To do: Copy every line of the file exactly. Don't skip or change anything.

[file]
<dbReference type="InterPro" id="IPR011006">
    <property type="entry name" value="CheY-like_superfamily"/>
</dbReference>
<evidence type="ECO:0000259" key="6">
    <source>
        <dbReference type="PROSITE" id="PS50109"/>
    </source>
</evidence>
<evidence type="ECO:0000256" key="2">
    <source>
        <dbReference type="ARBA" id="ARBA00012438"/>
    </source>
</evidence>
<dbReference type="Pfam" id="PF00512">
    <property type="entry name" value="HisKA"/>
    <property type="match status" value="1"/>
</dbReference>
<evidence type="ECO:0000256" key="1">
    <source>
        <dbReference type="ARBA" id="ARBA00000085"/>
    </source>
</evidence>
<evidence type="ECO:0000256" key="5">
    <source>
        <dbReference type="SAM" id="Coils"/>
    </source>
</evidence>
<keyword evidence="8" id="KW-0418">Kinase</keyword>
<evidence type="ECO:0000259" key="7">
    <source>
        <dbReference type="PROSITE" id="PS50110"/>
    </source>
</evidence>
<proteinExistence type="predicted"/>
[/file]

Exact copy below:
<dbReference type="InterPro" id="IPR011006">
    <property type="entry name" value="CheY-like_superfamily"/>
</dbReference>
<evidence type="ECO:0000259" key="6">
    <source>
        <dbReference type="PROSITE" id="PS50109"/>
    </source>
</evidence>
<evidence type="ECO:0000256" key="2">
    <source>
        <dbReference type="ARBA" id="ARBA00012438"/>
    </source>
</evidence>
<dbReference type="Pfam" id="PF00512">
    <property type="entry name" value="HisKA"/>
    <property type="match status" value="1"/>
</dbReference>
<evidence type="ECO:0000256" key="1">
    <source>
        <dbReference type="ARBA" id="ARBA00000085"/>
    </source>
</evidence>
<evidence type="ECO:0000256" key="5">
    <source>
        <dbReference type="SAM" id="Coils"/>
    </source>
</evidence>
<keyword evidence="8" id="KW-0418">Kinase</keyword>
<evidence type="ECO:0000259" key="7">
    <source>
        <dbReference type="PROSITE" id="PS50110"/>
    </source>
</evidence>
<proteinExistence type="predicted"/>